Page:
Unique art treasures, world famous orchestras, architectural structures of fascinating beauty - culture in Germany has many facets. From its Roman roots to contemporary modern age you meet culture in beautiful cities as well as in the open country. A fabulous festival for all senses.

    Very rare are the countries where you find cultural evidence in such density from architecture and literature to fine arts and music. Moreover between the Baltic Sea and the Alps there is a top-class museum scenery with a large spectrum of collections of different domains. See www.germany-tourism.co.uk for a wealth of information and links to German Culture.

    • Germany is one of the world's leading nations of subsidized cultural events: In Germany, the Federal States are in charge of the cultural institutions, which has resulted in 240 subsidised theatres, hundreds of symphonic orchestras, thousands of museums and over 25,000 libraries. More than 91 million people visit German museums every year;  20 million go to theatres and operas. Another 3.6 million listen to the great symphonic orchestras found not only in the largest but also in some of the smallest cities. 
    • A total of 189 restaurants in Germany have at least one star in the Michelin guide to boast of. Most chefs are inspired by regional specialties, not just French cuisine. Especially good restaurants can be found in the Federal State of Baden-Württemberg. For economic, demographic and humanitarian reasons immigration has become an important issue for German society over the past 50 years: more than 14 million people with a migration background live in Germany today. One out of every five marriages is  binational;  one out of four children born in Germany has at least one foreign parent. Every third teenager in West Germany has a migration background, while in some areas this rises to almost 40%, tendency increasing. Immigration has substantially changed the ways German society works – ethnic, linguistic, cultural, and religious diversity have been a living reality for a long time in Germany.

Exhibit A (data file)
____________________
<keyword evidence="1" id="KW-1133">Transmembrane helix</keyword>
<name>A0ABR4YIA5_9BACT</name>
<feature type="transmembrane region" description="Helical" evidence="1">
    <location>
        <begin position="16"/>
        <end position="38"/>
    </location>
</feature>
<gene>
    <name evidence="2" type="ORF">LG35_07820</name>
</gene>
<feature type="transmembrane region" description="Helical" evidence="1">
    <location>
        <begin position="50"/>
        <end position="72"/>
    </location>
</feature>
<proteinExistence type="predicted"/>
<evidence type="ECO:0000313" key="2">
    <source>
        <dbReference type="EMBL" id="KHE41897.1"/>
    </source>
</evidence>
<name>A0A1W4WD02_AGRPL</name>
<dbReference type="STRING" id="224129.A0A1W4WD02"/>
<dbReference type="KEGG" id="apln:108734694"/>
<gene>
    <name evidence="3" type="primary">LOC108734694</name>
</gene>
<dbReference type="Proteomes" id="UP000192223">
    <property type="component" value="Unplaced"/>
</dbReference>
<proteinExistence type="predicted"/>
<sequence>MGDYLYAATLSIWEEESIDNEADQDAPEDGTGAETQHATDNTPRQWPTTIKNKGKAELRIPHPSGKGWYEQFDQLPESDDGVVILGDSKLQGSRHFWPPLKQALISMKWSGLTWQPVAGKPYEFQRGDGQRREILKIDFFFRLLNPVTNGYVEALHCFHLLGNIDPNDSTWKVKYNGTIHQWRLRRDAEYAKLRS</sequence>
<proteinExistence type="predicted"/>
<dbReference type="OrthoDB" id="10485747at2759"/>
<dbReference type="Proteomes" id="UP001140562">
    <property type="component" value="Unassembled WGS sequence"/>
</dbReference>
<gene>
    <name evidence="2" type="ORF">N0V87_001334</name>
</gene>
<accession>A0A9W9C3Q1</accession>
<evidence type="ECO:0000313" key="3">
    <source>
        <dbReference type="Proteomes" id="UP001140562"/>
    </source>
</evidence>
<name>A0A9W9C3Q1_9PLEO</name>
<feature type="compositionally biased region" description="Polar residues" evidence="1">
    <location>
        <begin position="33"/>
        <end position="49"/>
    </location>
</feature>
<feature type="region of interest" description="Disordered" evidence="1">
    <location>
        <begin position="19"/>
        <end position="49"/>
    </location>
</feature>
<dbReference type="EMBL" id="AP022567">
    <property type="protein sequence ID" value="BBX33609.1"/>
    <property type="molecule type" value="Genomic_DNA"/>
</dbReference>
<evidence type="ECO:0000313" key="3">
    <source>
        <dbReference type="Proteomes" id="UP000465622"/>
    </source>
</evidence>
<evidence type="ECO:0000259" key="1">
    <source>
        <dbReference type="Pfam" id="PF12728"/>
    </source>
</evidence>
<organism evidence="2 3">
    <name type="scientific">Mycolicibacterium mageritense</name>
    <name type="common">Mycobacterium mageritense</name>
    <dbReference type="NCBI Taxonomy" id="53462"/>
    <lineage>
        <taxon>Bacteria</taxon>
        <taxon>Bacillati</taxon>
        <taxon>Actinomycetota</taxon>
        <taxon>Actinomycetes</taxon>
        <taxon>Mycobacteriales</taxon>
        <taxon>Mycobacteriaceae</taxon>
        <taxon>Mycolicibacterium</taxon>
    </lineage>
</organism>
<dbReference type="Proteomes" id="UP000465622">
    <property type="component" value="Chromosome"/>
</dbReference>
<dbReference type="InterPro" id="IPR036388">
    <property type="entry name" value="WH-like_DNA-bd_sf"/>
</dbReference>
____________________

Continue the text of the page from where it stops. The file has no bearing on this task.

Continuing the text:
• Germany was, until the Hitler years, one of (if not the) most tolerant and welcoming nations to gays and lesbians in the world. Berlin during the 1920s was known as the capital of world gay life and may be so again today. From Campus Germany comes this information: insert: </p>


    Germany's gay and lesbian community celebrates its big day in July at the annual Christopher Street Day parade. Thousands of gays and lesbians dress up in their most colorful clothes, or strip down to the bare minimum and dance through the streets of German cities watched by millions of spectators along the route and on television. For gay and lesbian people their sexuality is everyday normality. German government recognized gay marriages by giving gay or lesbian couples living together the same tax benefits as traditional married couples as evidence of that.

    In Hamburg alone there are some 60 cafés, bars and discos for gays and lesbians, and over 70 gay/lesbian groups from gay Alcoholics Anonymous to a gay Magic Circle. There are doctors, lawyers, hotels and shops catering specifically to a gay clientele. In Germany's unofficial gay capital, Cologne, the first gay youth club has been set up. Industry has discovered the "pink deutschmark" with advertising campaigns aimed at gay target groups that feature gay couples. Even television - which has tended to be a bastion of conservatism in gay matters - now has gay soaps. All this despite the fact that homosexuality was still illegal in Germany well into the 1970s.